D6 RIN prices in particular have swooned as the Trump administration has taken hold in Washington D.C., falling by more than half in the three months following the election (see figure). This has immediately caused merchant refiners' expenditures under the RFS2 to decline sharply, equaling a reduction that can be valued in the billions of dollars if it holds throughout the rest of the year.
Source: EcoEngineers (2017)
The D6 RIN price has found support in recent weeks, however, as a lobbying pushback to the proposed point of obligation change has found additional support. Berkshire Hathaway's (NYSE:BRK.A) (NYSE:BRK.B) BNSF, Union Pacific (NYSE:UNP), and other members of the American Association of Railroads (AAR) have joined integrated oil and gas firms in opposing the expanded definition. Whereas the integrated firms benefit from large retail holdings that provide them with a competitive advantage against merchant refiners as far as RINs are concerned, the lack of ethanol-friendly pipeline capacity in the U.S. has forced ethanol producers to rely heavily on rail capacity to get their product to wholesale and retail locations. The proposed change to the point of obligation could negatively affect this trade, not to mention potentially ensnare railroads with wholesale terminalling operations under the expanded definition.
In a recent move that further complicates the proposed change's outlook, Senate Democrats including firebrand Elizabeth Warren have stated that Mr. Icahn's advisory position creates an "unacceptable risk" of "conflicts of interest." There is little formal action that the Democrats can take, of course, given their lack of majorities in both the Senate and the House of Representatives. That said, by bringing what had been a tussle between business sectors into the political spotlight, the heightened visibility threatens to change the public perception of the proposed change to one of cronyism rather than fairness.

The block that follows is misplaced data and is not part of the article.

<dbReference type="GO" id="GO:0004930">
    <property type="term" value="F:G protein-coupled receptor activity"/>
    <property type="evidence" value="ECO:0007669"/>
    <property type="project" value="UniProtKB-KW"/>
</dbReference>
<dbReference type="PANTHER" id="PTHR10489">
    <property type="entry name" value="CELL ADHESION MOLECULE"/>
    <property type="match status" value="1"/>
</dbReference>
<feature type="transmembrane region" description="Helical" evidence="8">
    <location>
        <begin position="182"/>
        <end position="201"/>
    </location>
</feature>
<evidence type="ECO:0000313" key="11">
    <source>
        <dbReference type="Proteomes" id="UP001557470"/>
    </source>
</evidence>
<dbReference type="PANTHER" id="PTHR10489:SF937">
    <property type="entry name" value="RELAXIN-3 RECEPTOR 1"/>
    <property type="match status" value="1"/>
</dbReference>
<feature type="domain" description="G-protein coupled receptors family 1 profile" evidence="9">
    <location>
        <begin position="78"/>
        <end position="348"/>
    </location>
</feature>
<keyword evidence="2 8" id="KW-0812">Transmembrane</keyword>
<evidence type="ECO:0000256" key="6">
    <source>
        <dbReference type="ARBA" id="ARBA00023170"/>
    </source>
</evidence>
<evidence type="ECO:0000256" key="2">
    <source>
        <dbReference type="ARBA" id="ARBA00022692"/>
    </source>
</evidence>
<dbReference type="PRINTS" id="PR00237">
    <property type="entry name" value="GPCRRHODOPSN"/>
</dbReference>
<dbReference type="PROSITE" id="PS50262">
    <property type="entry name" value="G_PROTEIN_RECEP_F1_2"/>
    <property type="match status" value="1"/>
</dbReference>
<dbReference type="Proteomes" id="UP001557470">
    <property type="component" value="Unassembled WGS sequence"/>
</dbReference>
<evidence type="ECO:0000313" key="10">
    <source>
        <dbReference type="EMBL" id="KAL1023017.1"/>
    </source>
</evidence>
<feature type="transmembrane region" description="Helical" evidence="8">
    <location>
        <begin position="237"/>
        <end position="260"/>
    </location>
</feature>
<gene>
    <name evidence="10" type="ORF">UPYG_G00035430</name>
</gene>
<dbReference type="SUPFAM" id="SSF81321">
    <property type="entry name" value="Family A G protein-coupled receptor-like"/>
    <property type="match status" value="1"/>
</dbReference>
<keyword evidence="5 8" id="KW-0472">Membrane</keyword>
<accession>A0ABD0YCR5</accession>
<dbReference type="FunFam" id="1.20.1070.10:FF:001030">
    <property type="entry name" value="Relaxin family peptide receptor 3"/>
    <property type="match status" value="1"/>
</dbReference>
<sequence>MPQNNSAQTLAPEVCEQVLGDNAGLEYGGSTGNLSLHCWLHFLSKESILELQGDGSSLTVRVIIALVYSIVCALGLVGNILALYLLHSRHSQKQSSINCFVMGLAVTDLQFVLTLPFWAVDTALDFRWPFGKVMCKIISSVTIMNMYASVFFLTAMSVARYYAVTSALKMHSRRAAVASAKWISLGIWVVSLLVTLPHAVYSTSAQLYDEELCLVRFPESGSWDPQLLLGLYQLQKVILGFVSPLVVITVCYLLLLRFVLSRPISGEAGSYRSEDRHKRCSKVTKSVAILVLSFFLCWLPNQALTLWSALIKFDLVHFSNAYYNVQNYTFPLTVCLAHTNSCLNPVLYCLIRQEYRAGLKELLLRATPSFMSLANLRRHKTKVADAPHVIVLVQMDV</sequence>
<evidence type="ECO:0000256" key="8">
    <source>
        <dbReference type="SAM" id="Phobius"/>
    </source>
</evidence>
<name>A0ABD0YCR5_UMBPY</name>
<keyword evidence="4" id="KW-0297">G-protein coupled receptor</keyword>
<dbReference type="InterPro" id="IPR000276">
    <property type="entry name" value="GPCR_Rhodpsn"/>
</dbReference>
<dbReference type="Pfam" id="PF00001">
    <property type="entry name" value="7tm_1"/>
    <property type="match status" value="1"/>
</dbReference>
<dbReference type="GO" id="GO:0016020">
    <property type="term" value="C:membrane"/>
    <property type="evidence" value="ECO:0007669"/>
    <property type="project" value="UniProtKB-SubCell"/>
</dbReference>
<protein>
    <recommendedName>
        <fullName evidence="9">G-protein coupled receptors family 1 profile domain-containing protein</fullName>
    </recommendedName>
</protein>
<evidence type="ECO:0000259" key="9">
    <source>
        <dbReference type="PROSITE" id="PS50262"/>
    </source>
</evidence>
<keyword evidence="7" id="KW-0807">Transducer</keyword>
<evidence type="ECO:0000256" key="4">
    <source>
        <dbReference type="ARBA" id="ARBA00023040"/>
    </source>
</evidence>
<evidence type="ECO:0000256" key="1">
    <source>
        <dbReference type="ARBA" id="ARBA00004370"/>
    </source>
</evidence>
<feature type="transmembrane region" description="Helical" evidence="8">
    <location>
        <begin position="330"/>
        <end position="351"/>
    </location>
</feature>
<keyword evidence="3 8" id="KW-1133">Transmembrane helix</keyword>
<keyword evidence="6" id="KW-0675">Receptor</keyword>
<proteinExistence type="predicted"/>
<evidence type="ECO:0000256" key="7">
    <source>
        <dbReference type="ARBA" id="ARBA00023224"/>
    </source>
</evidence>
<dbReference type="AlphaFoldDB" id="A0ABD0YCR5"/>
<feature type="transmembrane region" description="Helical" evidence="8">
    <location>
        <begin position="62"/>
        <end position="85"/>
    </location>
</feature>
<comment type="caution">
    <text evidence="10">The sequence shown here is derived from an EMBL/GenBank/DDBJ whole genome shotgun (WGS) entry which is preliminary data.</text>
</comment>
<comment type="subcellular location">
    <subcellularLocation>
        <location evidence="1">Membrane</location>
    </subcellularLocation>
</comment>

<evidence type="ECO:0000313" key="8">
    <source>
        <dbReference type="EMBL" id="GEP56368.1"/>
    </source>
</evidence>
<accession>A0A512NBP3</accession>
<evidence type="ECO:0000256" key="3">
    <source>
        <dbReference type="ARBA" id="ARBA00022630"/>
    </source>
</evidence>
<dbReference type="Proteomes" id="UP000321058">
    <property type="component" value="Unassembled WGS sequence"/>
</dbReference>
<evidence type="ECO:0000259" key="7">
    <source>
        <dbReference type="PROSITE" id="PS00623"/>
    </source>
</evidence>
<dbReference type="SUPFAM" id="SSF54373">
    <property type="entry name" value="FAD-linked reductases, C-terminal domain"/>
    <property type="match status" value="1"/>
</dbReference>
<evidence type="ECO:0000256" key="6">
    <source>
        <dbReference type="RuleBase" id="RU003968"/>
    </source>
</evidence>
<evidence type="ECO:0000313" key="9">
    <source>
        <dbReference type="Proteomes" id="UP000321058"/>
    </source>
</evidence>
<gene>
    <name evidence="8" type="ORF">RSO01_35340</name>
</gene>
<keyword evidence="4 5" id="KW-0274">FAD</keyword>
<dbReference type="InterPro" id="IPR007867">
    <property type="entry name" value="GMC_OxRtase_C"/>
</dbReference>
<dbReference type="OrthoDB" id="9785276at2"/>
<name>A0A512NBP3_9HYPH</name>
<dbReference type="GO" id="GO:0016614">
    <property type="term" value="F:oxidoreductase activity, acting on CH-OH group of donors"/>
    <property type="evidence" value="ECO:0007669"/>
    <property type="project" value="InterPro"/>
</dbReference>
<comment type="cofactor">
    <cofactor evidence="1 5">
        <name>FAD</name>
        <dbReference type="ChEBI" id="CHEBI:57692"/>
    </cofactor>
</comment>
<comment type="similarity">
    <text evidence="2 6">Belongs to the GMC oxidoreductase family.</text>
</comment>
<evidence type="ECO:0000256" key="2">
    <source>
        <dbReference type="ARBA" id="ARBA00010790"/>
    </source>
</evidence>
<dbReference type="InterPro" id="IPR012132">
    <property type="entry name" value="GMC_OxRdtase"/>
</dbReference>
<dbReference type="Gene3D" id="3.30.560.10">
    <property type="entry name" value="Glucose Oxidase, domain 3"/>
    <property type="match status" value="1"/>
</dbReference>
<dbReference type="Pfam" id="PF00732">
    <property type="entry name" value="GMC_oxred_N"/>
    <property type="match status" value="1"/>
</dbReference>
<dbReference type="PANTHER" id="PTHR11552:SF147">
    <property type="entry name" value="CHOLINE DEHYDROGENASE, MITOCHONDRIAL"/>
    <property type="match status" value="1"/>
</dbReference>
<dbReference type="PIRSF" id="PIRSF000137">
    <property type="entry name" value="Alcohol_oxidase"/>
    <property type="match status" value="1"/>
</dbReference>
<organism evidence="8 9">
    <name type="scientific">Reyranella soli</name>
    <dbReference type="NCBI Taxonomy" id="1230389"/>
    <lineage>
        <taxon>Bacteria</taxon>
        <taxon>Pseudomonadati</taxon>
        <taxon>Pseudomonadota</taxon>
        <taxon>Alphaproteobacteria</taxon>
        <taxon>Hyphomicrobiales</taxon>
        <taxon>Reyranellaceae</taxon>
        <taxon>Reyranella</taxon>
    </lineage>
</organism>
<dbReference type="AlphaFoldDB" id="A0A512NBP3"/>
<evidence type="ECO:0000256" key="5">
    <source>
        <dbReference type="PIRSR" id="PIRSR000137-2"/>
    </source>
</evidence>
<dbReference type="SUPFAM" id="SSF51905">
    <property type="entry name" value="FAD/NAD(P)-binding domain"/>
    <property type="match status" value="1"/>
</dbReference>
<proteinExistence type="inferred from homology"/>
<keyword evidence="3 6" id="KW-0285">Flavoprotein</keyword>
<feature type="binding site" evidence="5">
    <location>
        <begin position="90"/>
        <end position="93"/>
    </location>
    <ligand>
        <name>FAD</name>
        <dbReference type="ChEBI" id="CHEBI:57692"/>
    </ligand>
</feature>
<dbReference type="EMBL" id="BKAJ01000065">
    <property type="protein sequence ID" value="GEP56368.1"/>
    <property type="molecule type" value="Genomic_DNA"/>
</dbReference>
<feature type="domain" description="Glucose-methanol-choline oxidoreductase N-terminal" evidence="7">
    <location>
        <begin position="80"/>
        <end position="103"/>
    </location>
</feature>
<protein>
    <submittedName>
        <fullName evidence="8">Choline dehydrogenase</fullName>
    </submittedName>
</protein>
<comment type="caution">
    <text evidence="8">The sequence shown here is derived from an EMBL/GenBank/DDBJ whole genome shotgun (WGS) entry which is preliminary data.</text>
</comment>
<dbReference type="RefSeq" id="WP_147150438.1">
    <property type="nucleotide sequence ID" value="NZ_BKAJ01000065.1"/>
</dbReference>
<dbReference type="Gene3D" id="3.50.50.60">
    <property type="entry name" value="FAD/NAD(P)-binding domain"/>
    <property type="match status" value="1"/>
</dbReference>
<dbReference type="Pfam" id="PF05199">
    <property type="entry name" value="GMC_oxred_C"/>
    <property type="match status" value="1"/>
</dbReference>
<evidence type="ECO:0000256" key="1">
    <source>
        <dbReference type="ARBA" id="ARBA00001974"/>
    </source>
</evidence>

In the meantime, the companies that are most affected by the mandate, the biofuel producers themselves, continue to oppose any changes to a system that has allowed them to survive more than two years of low fuel prices and poor operating margins. The CEO of America's largest independent ethanol producer, Green Plains, Inc. (NASDAQ:GPRE), flatly stated late last December that Mr. Icahn's advocacy was driven by the fact that he was "on the wrong side of a trade," and the executives at other biofuel producer companies and trade groups have adopted similar stances. Mr. Pruitt has been a fierce critic of the RFS2 in general, and there is a fear in the biofuels sector that a point of obligation shift would be but the first step in a process that would see the entire mandate weakened. The recent news in Politico Pro that the point of obligation change will indeed be made via a yet-to-be-released executive order is likely to prompt an outcry from integrated oil and gas companies, fuel retailers, and biofuel producers alike:
"Bob Dinneen, CEO of the ethanol lobby group Renewable Fuels Association, told POLITICO on Monday that he received a call from a person in the Trump administration informing him that Trump would issue an executive order to change the Renewable Fuel Standard so that oil refiners, like Icahn's CVR Energy, would no longer be responsible for meeting the EPA biofuels mandates. Instead, that job would fall to the gasoline wholesalers who supply fuel to retail outlets."
Investors in Murphy USA and Casey's General Stores in particular can expect their holdings to experience substantial turmoil in the days ahead.
Disclosure: I am/we are long PBF.
I wrote this article myself, and it expresses my own opinions. I am not receiving compensation for it (other than from Seeking Alpha). I have no business relationship with any company whose stock is mentioned in this article.